Skt rāga- > *rāɣa > *rāɰa > *rāwa > *rāv > Hindi rāo?
'apple': Proto-Indo-European *ʕebōl- ~ *ʕbōl- > *ʕebl- (with *e generalized) > *abl- > *ɰabl- > Russian jabloko (but English apple without initial y-)
*Bhat's book Sound Change is actually a selective catalogue of sound changes in languages on the Indian subcontinent in spite of its general title.
**6.6.1:22: One might expect Skt jāyā 'wife' to become H jāo just as Skt rājā became H rāo, but it became H jā 'mother' (Turner #5205; now apparently obsolete like rāo). (Is the fact that Skt jāyā and rājā have different genders and belong to different declensions relevant?)
***6.6.00:56: A similar shift occurred in Tangut:
*-k > *-ɣ > *-ɰ > -w (e.g., in *kʌ-tek > 1lew 'one').
****6.6.1:18: According to Schenker, *j- developed before long *ā but not short *a. However, 'apple' has a short first vowel in Beekes' 1995 reconstruction, so the *j- in Slavic words for 'apple' is unexpected. Moreover, Czech has few native words with initial a-. Are all native Czech ja- from *ā?
In "Like a Dragon's Eye", I mentioned that Sanskrit initial y- hardened to Hindi j-. Conversely, Sanskrit medial -j- softened to Hindi -y- or even zero:
Skt rājan- : Hindi राय(ा) rāy(ā), राओ rāo 'king' (Turner #10679)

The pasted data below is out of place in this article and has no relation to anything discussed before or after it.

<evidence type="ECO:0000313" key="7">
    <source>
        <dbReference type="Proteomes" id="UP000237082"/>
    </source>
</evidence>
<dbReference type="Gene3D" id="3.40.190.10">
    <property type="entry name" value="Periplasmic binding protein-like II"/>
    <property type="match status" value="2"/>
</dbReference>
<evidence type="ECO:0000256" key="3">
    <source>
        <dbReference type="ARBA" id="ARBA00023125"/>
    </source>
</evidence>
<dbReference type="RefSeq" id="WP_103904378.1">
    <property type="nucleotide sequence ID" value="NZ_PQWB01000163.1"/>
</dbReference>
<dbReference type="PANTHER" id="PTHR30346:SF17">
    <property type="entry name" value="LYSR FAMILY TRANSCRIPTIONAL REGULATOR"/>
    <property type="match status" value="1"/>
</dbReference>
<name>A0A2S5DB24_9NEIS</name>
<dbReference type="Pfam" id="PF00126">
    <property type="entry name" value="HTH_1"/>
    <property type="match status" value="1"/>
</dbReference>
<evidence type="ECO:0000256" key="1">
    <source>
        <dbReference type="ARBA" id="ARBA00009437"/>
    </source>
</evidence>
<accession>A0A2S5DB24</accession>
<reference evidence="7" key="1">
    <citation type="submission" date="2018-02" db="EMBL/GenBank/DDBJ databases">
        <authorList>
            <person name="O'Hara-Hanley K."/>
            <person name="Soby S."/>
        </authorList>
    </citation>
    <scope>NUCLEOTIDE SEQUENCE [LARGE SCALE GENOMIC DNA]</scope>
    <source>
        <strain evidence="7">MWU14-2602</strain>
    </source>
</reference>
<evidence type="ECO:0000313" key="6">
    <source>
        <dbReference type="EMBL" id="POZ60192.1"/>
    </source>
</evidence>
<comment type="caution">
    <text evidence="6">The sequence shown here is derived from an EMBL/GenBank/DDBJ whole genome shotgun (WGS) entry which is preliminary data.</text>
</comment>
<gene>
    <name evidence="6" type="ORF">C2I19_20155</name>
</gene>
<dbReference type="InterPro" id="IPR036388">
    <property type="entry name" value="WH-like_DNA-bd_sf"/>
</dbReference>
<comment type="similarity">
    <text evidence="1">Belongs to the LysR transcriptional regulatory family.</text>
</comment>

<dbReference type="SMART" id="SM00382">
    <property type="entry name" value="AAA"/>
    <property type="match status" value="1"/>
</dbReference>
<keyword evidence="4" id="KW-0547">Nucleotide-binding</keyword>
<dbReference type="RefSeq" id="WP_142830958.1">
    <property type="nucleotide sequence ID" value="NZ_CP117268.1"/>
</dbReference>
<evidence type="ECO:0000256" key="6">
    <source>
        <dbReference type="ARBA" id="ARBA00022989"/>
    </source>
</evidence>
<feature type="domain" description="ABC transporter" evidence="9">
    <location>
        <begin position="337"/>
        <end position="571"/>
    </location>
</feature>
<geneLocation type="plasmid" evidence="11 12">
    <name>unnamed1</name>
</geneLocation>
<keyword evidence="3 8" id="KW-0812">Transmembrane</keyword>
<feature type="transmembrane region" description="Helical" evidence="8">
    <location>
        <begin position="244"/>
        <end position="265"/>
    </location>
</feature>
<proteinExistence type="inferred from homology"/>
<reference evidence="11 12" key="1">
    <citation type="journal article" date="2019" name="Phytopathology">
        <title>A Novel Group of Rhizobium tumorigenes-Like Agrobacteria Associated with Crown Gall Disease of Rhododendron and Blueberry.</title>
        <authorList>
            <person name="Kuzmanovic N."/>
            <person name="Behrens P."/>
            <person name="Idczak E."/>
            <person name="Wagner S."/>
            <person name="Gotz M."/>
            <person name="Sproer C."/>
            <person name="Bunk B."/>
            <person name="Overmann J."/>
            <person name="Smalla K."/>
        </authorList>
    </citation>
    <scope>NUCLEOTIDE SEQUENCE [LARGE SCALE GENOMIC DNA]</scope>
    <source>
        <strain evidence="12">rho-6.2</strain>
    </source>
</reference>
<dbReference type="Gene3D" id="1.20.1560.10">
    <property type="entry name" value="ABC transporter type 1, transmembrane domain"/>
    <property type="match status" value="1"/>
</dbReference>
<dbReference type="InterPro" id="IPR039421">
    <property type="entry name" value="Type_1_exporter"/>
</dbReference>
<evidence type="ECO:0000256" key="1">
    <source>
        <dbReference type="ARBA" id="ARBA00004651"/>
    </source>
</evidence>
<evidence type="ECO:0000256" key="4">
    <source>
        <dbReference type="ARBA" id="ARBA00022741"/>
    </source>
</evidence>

Hindi rāyā looks like a descendant of the Skt nominative singular rājā. Is this too good to be true?
What Skt form is H rāy from?
And is H rao from the Skt ablative/genitive singular rājño < rājñ-as?
6.4.2:08: Platts (1884: 584 and 585) listed several more Hindi words for 'king':
"old" राइ rāi
राव <rava> rao
"dial." राऊ rāū
"dial." राउ rāu
(I am excluding obvious loans from Sanskrit like राजा rājā.)
Platts derived the -o, -ū, -u forms from a suffixed Skt rāja-kas. If this is correct, were the intermediate stages like
Skt -akas > *-ak > *-aɣ > *-aw > -o, -ū, -u?
Skt -akas > -ako > *-aɣo > *-ao > -o, -ū, -u?
But I doubt that Skt -o or even -ako became H -o because masculine -(ak)o was very common in Sanskrit, whereas the most common masculine H final vowel is -ā.
Shakespear (1834: 957) derived rāe and rāī (with a long final -ī) from Sanskrit rai 'wealth'. Presumably they would specifically come from the oblique stem rāy-, as the nominative singular of rai is rās. But a semantic shift of 'wealth' to 'king' is doubtful.Masica (1991: 190) derived both -y and -o-type forms from Skt rājā:
Skt rājā > Middle Indo-Aryan rāā, rāya > New Indo-Aryan rā, rāy, rāv > rāo
However, I don't understand how NIA v developed if there were no labial segments in the MIA stage.